The Wisdom of Fictional Characters: Bones Got Me…

In Uncategorized on February 2, 2013 at 1:40 pm

I have a television obsession.  I DVR so many shows it should be illegal.  And even if it were illegal, I’d still do it.  One my shows is Bones.  I love it.  I love the crime and mystery aspect of it, but I also love the quirky characters.  The last episode was called “The Twist in the Plot” and focused on a two bodies found in the same shallow grave, one that was supposed to be there as part of her burial plans and one that was not even supposed to be dead.  If anyone watches this show, then you will be familiar with Dr. Sweets, the psych guy, and his now ex-girlfriend Daisy, who was an intern in the lab for a while.  Sweets and Daisy were perfect for each other, but Sweets got cold feet when they were planning to move in together and broke up with her.  This episode was Daisy’s return to the lab after the break-up.  In addition, during this episode, Bones and Booth discussed their own wills and plans for burials, etc.  If you watch the show and haven’t seen this episode, do not read below this line, as it will discuss details of the show.

So Daisy returns, but she isn’t an emotional wreck.  She’s calm and essentially cold, mimicking a lot of Bones’ characteristics of not playing into emotions.  She compares herself to Bones throughout the episode.  Then she has her first encounter with Sweets in the lab.  It’s a bit awkward on Sweets’ part, but Daisy sticks to her science and the job and plays it off.  They then decide to have coffee together, during which they both express how they have missed each other.  Daisy even tells Sweets about how she woke up in the middle of the night and reached out for him.  She continues to play it cool, though, and never shows emotion even as she’s telling this story.  That is, until Dr. Saroyan finds her sitting in the lab all by herself with her mascara smeared from tears.  This is one of the best scenes I’ve seen from this show.  I don’t know why, but it just got me.  Saroyan enters the labs and says something along the lines of “I can pretend I don’t see the mascara smeared on your cheek from crying.” Daisy tells her that she’s sad and it is because of Sweets.  She explains that they had coffee and agreed that they should not be together, but questions whether they are wrong in that decision.  Saroyan reminds Daisy that, while she and Sweets had something “alive and vibrant”, she is a very good scientist and, as a very good scientist, to consider this:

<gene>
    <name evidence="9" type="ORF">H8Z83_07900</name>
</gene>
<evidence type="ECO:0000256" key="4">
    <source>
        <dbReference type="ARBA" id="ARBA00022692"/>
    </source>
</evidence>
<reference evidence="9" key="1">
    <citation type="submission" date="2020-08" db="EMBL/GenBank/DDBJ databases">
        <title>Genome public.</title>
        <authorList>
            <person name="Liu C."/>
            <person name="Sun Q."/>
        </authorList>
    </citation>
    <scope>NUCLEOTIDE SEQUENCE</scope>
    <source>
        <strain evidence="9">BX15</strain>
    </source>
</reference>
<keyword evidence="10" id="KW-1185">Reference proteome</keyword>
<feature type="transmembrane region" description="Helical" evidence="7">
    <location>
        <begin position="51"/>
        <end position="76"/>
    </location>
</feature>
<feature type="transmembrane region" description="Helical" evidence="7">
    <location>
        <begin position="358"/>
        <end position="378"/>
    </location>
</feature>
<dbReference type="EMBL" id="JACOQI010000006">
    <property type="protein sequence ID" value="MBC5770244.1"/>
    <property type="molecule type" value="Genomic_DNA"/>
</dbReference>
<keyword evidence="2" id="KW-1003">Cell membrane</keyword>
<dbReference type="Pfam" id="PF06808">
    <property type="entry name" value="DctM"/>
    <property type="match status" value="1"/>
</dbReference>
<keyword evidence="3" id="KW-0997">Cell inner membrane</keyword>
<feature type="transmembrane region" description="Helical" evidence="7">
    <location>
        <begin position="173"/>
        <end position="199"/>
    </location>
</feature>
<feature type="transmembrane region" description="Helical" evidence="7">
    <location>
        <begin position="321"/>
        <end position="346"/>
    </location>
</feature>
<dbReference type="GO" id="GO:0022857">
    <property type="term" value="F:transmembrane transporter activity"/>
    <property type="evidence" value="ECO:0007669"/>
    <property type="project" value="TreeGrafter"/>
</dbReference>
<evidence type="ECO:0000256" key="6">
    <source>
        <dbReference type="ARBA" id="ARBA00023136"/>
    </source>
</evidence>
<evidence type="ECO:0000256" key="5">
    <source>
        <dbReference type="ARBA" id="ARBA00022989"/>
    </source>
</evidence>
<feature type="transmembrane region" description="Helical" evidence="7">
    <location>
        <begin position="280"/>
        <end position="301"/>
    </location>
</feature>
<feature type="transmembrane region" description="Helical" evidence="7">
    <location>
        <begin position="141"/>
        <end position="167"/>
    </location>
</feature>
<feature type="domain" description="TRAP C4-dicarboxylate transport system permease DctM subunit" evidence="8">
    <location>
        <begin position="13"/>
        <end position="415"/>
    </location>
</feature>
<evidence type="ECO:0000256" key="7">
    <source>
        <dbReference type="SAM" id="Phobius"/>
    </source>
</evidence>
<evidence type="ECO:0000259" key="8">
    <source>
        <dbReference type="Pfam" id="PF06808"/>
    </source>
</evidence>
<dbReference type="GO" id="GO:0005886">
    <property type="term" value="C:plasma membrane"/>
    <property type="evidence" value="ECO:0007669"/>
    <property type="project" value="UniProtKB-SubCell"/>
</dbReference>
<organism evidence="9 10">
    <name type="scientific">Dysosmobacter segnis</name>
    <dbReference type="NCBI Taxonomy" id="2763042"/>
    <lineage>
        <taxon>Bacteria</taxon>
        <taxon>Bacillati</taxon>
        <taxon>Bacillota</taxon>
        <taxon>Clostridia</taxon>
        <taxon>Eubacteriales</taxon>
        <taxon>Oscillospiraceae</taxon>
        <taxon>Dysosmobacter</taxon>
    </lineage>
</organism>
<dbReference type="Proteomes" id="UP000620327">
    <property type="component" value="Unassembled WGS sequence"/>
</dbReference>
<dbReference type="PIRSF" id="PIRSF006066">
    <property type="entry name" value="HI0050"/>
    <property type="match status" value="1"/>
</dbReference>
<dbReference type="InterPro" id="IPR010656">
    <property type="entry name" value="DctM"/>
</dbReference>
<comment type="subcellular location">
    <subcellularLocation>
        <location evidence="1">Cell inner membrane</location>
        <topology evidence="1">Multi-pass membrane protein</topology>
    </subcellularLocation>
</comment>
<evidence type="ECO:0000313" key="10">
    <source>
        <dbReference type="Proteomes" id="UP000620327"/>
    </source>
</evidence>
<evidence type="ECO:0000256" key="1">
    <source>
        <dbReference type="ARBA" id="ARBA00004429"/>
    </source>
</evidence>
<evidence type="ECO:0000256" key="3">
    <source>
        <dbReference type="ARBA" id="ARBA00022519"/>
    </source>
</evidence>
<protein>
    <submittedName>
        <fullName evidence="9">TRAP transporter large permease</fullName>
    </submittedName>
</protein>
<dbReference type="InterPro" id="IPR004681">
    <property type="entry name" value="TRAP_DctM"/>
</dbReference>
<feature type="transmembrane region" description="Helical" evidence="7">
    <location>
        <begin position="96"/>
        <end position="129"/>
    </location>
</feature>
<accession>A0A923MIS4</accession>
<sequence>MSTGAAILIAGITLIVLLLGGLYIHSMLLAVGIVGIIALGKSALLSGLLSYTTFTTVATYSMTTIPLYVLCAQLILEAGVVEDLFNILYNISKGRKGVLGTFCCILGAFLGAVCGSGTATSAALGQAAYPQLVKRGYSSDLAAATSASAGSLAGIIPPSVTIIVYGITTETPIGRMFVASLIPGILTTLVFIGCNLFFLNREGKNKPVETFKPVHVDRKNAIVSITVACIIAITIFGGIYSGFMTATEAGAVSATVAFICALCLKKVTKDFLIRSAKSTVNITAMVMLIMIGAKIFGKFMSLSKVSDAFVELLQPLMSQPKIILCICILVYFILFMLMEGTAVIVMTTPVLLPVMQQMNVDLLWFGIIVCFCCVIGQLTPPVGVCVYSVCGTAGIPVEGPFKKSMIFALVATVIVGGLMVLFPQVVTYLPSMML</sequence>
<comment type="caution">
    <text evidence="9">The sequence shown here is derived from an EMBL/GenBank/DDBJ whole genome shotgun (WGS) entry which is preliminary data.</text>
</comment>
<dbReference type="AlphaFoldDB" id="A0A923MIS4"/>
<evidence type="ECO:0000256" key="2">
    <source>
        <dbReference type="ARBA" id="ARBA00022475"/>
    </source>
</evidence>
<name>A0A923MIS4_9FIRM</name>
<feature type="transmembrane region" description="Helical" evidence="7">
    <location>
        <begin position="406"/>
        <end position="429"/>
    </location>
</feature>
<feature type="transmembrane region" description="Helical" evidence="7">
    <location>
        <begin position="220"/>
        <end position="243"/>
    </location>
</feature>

Saroyan: “…have you ever seen anything come back to life and be as good as it ever was?”

Daisy: “No.”

Saroyan: “So feel sad; cry.  You lost something wonderful.  But keep moving forward.  It will get better.”

As if the heart-strings weren’t pulled enough already, the episode ends with Booth making a video to Christine, the daughter he shares with Bones, to be played for her in the event of his death.  In this video, he talks about his love for God, but also for beer and hockey, and his pride for serving to protect the country that he also loves.  Unbeknownst to him, Bones is standing behind him listening as he goes on to tell Christine that he was lucky to have gotten to spend time with her and her mom and for her to help her mom remember how to be happy and laugh and smile.

Needless to say, I was a leaking, dripping mess.  Even Bones had a tear, just before she crashed Booth’s video to hug him.  This episode really stood out to me.  Maybe it was because of the idea of funeral arrangements and losing loved ones after I had just opened that doorway with my previous post, An Undelivered Letter – To My Loved OneDeath has always been very hard for me to handle, and the thought of planning my own for my loved ones, or worse – my loved ones planning theirs for me – causes a tightness in my chest that scares me.  It’s not something I want to think about, despite knowing that it is a part of the circle of life and something that needs to be done for the security of future generations in the family.

Maybe it’s because I’ve been going through a lot lately.  I am no scientist, but Saroyan’s statement was oddly profound to me.  Profound enough that I felt it needed to be shared.  Everyone has those moments in life when you don’t know if you’ve made the right decision, but I think it is important to always remember that there is a reason you made the decision you made and that is because somewhere, some part of you knows it is what you needed at that point in time.


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